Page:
Tell The Story of What Happened
Your baby is experiencing her birth.
As her parent, imagine what she might be feeling and perceiving at different stages of the process. Talk to her throughout. Describe what is happening. Tell your baby what is about to come. Reassure your child. Once your baby is born, speak words of welcome.
Midwife Karen Strange urges parents to talk to newborns. She writes,
“Telling the story acknowledges what happened. Naming helps the nervous system to feel heard. When the baby feels heard, the nervous system settles. Naming is a basic tool for mindfulness. It is an acknowledgement of what is. The story must be told slowly, with pauses, eye contact and grounding. Then reflect back what you see from the baby. You could say something like: ‘I am sorry (empathy) for what may have happened, I know you felt that, it was not your fault and you did nothing wrong. I know that was a lot! You are safe now. Here, let me help you feel safe. I love you!’”(i)
“Before going into the operating room my husband, doula and I had several hours to prepare–we reviewed my birth vision, and saw how much of it had come to pass, though not at all in the way I had imagined. We spoke of our gratitude for each part of the process, for the moans as I labored through the Pitocin, for the slow wind of my hips as I leaned on the bed through each wave of contraction, and finally for the baby telling us that this was the safest and best way for him to come through. We talked out loud to him about how different things would be in the world outside my body and how long we had been waiting for him to come. We made our time sacred.” Elana
“After all I had been through to get pregnant, I always pictured melodramatically breaking down in tears and completely losing it when I finally got my baby. Instead I surprised myself by feeling completely calm and level-headed. “Hi,” I smiled at the little life rooting around on my chest. ‘I’m your mom. I’m the one who gets to take care of you. We are going to have so much fun. We will go to the park, play music, go to museums…’ At one point I broke out singing ‘You are my sunshine’ and after a verse my mother spontaneous joined in, in perfect harmony. After a few verses, my son Phoenix found my breast.” Athena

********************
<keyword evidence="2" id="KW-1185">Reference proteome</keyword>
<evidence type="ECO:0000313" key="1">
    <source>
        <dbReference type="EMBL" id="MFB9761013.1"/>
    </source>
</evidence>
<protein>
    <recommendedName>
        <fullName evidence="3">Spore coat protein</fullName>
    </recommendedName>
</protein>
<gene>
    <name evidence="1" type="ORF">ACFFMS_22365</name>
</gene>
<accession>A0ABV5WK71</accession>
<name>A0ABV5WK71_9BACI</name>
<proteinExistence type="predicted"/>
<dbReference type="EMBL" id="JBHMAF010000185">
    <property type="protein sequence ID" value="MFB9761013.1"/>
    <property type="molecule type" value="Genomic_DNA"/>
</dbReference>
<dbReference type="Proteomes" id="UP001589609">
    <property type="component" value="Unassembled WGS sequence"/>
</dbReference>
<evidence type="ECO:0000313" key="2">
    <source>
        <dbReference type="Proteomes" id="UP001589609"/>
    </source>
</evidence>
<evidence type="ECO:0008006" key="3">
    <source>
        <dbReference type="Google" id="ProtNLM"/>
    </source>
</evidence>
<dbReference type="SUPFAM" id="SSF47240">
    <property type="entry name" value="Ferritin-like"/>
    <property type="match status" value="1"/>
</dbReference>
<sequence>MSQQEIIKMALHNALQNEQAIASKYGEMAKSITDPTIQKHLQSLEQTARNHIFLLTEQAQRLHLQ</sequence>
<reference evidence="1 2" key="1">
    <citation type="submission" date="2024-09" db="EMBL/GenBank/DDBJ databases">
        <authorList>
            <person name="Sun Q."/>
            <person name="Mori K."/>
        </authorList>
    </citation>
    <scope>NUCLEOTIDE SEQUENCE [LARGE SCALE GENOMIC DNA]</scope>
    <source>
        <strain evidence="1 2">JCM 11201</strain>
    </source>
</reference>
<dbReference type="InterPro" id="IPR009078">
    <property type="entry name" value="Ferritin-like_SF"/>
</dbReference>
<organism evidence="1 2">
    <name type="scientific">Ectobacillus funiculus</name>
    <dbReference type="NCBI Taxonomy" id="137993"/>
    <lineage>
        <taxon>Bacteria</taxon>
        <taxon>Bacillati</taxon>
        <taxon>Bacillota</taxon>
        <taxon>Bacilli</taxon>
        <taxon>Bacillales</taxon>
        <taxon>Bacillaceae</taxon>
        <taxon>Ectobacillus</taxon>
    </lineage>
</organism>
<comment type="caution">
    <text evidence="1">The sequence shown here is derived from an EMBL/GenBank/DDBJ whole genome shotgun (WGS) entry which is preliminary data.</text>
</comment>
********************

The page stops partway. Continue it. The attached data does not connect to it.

A Note For Partners
If you are joining your just-born child at the warmer, parent your child while she is there. The professionals will be assessing the baby, stimulating or suctioning if necessary, administering newborn procedures, etc., but this is your baby and your baby needs you. Consider what your baby has just experienced, going from the womb to a table in a chilly operating room. Your baby knows your voice, and your voice will be calming. Your touch will be soothing. Don’t be afraid to place a hand on your baby (as long as the pediatrician or nurse gives you the nod) and talk to your baby. Sing your baby a song that you sang her in utero. She will recognize it. You might explain to the baby what is happening, and why. Let her know how excited you are to meet. Reassure your baby that she will soon be with her mother (the only world she has known to this point).
(i) Karen Strange, “Simple Tools for Mothers” (n.d.), www.karenstrange.com